It piqued my interest to see these early, unfamiliar depictions of human sexuality. I had heard of Venus figurines and other fertility representations from my academic studies in anthropology, but these usually showed only the female form with exaggerated femininity. I was not aware that sexual acts between two people were depicted this far back in our history. Fascinating. Dr. Ley coined a term for these images “petroporn.”


It was unclear why this history was relevant to the discussion of modern porn’s influence on everyday life, but I was happy Dr. Ley included these images. He went on to show other early forms of porn. The first of what you could call “pornographic” films were released in 1896. One was by Thomas Edison depicting a kiss, and the other, “Le Coucher de la Marie,” was more sordid. Before these films were released displays of sexuality and love were confined entirely to the private sphere—the bedroom and the home. There were no public displays of affection. Coy was in. Imagine you had never seen a dick before… and then you watched the film Brüno, starring Sacha Baron Cohen. It would feel like that. Whatever you felt when you saw Bruno’s dick swinging in a circle must have been what it felt like to see two people kissing on the screen in 1896. Shocking. Unfathomable. Repulsive. And probably some fainting would have been involved.


We have come far. A kiss is not shocking. We actually find it delightful and heartwarming… at least I do. But how far have we really come? Sex in the media is still highly regulated. Porn is illegal in many countries. We have a ratings system for Hollywood movies and control who is allowed to see content we deem explicit. But who has decided this? Is this censorship? The production of sexually explicit material is even more regulated. Currently, you can only legally shoot an adult film in California, Nevada, and New Hampshire (kind of). All this regulation around sex displayed in media indicates our discomfort about these subjects. And this lack of comfort, openness, and acceptance of ourselves as sexual beings has led to widespread shame and secrecy. What is accepted by he majority is that your sex life is to be kept confidential and private.


Humans have a long and complex history with sexual material. We have been making and consuming it since the paleolithic era and although most people acknowledge that it is part of the human experience, we each, on a very individual and personal level, have trouble accepting our own use of it. This is the fundamental question Dr. Ley addresses in this lecture. How can counselors and therapists address the shame and guilt experienced by their clients? How can an individual overcome their own prejudices toward porn and its related ethics?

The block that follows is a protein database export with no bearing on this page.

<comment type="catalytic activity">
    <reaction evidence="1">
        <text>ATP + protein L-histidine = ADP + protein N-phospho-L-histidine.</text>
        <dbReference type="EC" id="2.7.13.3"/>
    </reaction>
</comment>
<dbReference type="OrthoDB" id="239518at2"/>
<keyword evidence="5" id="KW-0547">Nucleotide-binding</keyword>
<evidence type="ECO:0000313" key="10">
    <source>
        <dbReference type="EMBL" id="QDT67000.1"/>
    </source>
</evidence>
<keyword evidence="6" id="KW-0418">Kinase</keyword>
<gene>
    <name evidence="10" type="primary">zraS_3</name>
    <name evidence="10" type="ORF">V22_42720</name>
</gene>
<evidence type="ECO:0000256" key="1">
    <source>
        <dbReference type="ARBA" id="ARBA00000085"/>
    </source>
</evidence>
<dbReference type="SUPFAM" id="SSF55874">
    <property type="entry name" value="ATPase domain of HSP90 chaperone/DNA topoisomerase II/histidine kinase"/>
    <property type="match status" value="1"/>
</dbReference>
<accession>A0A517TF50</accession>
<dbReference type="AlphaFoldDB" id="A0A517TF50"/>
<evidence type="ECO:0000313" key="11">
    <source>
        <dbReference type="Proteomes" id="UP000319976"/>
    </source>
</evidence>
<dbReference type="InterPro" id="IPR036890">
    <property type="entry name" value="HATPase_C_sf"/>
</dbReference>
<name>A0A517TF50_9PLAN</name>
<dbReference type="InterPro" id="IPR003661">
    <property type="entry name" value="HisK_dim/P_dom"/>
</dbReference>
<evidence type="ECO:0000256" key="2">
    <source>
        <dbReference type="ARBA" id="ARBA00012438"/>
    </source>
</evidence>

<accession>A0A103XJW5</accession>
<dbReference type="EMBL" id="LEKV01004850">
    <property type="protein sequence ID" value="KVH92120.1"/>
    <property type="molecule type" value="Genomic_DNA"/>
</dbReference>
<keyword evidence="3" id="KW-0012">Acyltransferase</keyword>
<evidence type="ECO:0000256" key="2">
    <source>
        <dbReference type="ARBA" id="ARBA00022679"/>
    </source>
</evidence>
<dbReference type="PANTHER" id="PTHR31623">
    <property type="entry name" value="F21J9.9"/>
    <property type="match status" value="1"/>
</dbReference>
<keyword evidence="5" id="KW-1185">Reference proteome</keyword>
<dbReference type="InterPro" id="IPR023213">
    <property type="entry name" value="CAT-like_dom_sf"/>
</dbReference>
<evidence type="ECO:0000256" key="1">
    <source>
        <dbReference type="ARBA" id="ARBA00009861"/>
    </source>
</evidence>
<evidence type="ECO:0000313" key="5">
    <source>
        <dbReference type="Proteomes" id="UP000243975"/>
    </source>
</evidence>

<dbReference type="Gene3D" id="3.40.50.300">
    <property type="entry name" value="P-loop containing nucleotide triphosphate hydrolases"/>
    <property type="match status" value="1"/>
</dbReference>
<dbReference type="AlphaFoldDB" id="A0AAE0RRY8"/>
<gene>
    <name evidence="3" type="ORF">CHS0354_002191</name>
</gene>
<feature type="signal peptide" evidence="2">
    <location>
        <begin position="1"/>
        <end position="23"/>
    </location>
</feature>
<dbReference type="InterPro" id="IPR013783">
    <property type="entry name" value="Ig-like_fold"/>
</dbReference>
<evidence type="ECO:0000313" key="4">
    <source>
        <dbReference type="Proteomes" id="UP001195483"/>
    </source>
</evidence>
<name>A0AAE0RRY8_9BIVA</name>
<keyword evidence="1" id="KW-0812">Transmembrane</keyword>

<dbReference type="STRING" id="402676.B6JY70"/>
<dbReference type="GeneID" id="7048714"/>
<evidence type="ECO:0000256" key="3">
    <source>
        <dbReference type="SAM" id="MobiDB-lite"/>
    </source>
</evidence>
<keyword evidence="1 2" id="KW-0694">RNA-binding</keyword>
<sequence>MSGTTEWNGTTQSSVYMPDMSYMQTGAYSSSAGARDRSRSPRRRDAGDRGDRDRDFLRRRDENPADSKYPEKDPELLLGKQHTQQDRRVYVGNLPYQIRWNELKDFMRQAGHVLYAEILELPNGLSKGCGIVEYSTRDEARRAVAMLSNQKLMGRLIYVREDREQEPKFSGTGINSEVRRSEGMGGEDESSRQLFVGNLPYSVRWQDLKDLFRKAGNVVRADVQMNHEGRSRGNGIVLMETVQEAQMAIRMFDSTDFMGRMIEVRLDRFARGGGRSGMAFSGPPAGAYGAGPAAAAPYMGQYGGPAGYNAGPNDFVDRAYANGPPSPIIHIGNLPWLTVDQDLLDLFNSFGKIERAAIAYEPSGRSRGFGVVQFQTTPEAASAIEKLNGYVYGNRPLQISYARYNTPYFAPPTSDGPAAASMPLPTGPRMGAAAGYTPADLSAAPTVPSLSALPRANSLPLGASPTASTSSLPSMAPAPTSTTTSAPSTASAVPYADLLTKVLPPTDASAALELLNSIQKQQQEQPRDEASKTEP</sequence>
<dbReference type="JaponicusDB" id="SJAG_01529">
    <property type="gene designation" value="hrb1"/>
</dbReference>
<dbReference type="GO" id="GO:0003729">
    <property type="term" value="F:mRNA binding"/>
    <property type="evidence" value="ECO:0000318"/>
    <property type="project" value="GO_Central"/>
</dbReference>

Dr. Ley says people have always been afraid of sex. It is viewed as dirty, unsafe, unclean, and addictive. People also have many conceptions of what porn is and what it does to people.

Here are some of those beliefs:

  • Porn objectifies women.
  • It leads to violence.
  • It creates sexual predators.
  • It feeds pedophiles.
  • It creates unrealistic expectations of sexual experience.
  • It creates sex addicts.
  • It creates fetishes.
  • It feeds promiscuity.
  • It causes sex crimes.
  • It is responsible for sexual violence.

These are the prejudices, fears, and misinformation that encircle the word “porn”. These are the concepts that are important for counselors and therapists to acknowledge when taking care of the needs of a client. Which of these beliefs outlined above do you carry? Are there other associations you have with porn?

Something I find interesting is the discrepancy between how strongly I feel my conceptions to be true and what can be proven. The overlap is mostly always minimal. 🙁 What I know is rarely known by others.

Shame and fear regarding sex affects women more than men. One of the greatest fears for both genders is being judged for our sexual desires and fantasies.

670px-Create-a-Fantasy-Character-Name-Step-3-Version-2We do not feel comfortable sharing our fantasies with others for fear of not being accepted by others. Porn is appealing because it validates our fantasies and desires.

Women and men have different fears when engaging in sex. What women fear most is being judged about their body. They struggle with body image, acceptance, and feeling sexy or worthy of being a sexual partner. They worry they are not desirable. Not wanted. These feelings are strong and can be triggered easily and unintentionally by a partner. If this sounds like something you have struggled with it is beneficial to have a conversation with your partner about these fears and anxieties. Even better is if you are able to recognize when and how your anxieties around sex are triggered. Has there been a time when your partner said something that killed the mood? Do you need to be dressed sexily to be ready for sex? What are your pre-requisites? Do you know those of your partner?

The greatest fear men have when facing a sexual encounter is related to performance. They fear they will be unable to give their partner the greatest pleasure—the orgasm. This is particularly true if their partner is female.